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The Lure of the Jailhouse Confessional 

The Lure of the Jailhouse Confessional 

The jailhouse confessional is a form that has always intrigued me—an accused recounting his crimes, after the fact—seemingly to atone, but more often to rationalize, to elide, to recast themselves as the victim. The jailhouse confessional implicates the reader, putting them in the position of adjudger of facts—a jury—weighing the culpability of the accused. It’s a form of direct address that draws the reader in; it’s the perfect setup for an unreliable narrator.

In writing my last novel, The Vixen Amber Halloway—which involves the spiral of a woman from seemingly sane to increasingly deranged—I knew I wanted to use this structure. By definition, there are two timelines in a jailhouse confessional—the present day, and the past in which the crimes took place. That temporal distance creates friction—between the reconstituted memory and what actually occurred—putting the reader in the position of sorting out the contradictory evidence, reconciling the facts—just like a jury.

Lolita, by Vladimir Nabokov

The most iconic example of the jailhouse confessional is Vladimir Nabokov’s Lolita. Humbert Humbert is, of course, hopelessly enamored of Lolita. But the story begins with Humbert Humbert addressing the winged seraphs, those who would sit in judgment of him; he notes, “you can always count on a murderer for a fancy prose style.” We are both seduced by his prose and repelled by him, but we cannot stop reading! Beneath the razzle-dazzle of his words, there are moments where the gravity of his crimes is evident (her “sobs in the night” the moment he “feigned sleep”; “the cars, and the bars, and the bar men, and everything soiled, torn, dead”). There is irony in the fact that he loses Lolita to someone more monstrous than he—Quilty, the bald villain who trails them in his red coupe, who serves as Humbert’s diabolical doppelgänger. By the end, Humbert Humbert has succeeded in making us sympathize with him, makes us (almost) believe him, when he pines for his immortal nymphet.

Cracks, by Sheila Kohler

Cracks, by Sheila Kohler, is a marvelous example of an apologia for crimes earlier committed. The novel opens as former students of a girls’ boarding school in South Africa are returning for a reunion. We learn that there is a classmate who is no longer there; that there is a teacher who left under hazy circumstances. We realize that something is amiss, that something occurred that the women are trying to cover up. The effect is magnified in Cracks because there are multiple voices—the chorus of schoolgirls, each with her own perspective on the ancient crime. Like Nabokov, her protagonists lure us in; we want to believe them, to absolve them. The two-storyline setup allows Kohler to prolong the suspense, to reach a feverish crescendo, before we learn the truth—if there is such a thing—of what actually transpired.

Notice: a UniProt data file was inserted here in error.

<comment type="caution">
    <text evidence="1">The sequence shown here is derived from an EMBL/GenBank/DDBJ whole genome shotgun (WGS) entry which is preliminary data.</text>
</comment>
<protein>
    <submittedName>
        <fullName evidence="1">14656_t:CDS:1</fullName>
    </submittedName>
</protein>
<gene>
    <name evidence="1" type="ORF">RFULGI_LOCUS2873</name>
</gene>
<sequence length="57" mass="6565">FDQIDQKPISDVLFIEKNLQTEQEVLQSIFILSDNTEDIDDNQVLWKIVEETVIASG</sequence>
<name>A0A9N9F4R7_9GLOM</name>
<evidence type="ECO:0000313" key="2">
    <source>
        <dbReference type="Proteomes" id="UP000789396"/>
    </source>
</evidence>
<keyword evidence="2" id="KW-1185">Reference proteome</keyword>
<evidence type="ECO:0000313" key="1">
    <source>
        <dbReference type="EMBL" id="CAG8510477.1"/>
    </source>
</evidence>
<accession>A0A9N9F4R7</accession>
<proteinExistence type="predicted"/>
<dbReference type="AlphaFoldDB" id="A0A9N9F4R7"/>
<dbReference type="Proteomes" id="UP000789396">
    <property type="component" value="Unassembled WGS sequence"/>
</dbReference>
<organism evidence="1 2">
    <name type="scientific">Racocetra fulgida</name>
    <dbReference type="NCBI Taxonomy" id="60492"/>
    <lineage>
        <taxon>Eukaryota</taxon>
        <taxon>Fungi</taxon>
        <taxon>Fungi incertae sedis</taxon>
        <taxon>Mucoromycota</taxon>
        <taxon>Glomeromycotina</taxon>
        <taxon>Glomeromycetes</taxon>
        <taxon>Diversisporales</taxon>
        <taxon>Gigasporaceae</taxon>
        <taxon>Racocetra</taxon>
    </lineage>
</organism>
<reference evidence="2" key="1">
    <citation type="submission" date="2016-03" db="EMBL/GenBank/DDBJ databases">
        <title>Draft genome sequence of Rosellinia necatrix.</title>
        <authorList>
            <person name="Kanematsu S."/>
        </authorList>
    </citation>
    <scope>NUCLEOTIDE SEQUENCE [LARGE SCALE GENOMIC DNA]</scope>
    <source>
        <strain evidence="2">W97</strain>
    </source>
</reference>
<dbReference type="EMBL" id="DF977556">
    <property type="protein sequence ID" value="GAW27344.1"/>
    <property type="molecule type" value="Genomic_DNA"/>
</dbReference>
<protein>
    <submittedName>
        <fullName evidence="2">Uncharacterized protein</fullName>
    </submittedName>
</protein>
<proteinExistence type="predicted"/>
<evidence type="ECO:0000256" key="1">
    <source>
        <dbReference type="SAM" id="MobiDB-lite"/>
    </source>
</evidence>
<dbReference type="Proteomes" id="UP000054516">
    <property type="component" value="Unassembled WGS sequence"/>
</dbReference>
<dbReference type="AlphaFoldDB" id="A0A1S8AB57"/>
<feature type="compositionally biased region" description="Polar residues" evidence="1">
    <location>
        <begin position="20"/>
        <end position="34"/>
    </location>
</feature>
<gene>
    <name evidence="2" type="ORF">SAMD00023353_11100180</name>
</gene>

The Stranger, by Albert Camus

The Stranger, by Albert Camus, involves a protagonist, an anti-hero, who commits an inexplicable crime and is called to account. We feel sympathy for him as the novel begins—the first line maman est morte—his mother is dead—and his journey to bury her. Yet weeks later, the impassive, detached Meursault kills an unnamed Arab man. The second half of the book focuses on his prosecution for the crime, following which he has an epiphany regarding the “benign indifference of the universe.” 

Schroder, by Amity Gaige

Schroder, by Amity Gaige, is narrated by an unsavory, unreliable narrator who has kidnapped his daughter and who we understand to have a checkered past—details that are woven into the present narration of the father and daughter road trip. Though he, like Humbert Humbert, is in many ways monstrous, we sympathize with his plight as a father. Gaige shows us, through flashes, how diabolical he really is. The destabilizing dynamic between the character as he portrays himself and the character as he actually is—inherent in the jailhouse confessional/dual storyline structure—keeps the reader in a state of suspense: believing, disbelieving, reconsidering, reevaluating, reinventing.

Book of Evidence, by John Banville

The novel is narrated by the privileged and dissolute Freddie Montgomery, who recounts his life and the events leading up to his arrest for the murder of a servant on an Irish estate. He ends up going on the lam, hiding out in the home of a family friend. As in the best jailhouse confessionals, Freddie simultaneously explicates while casting doubt on his story, repelling and yet inevitably seducing the reader. The novel was based on the infamous 1982 case of murderer Malcolm MacArthur, who killed a young nurse and then sought refuge in the home of the then Irish attorney general.

Bonus Confessional Novels:

What Was She Thinking: Notes on a Scandal, by Zoe Heller—the ultimate unreliable narrator

The Confessions of St. Augustine—the original confessional form

Crime and Punishment, by Fyodor Dostoevsky—a suspenseful tour de force inside the mind of a criminal alienated from society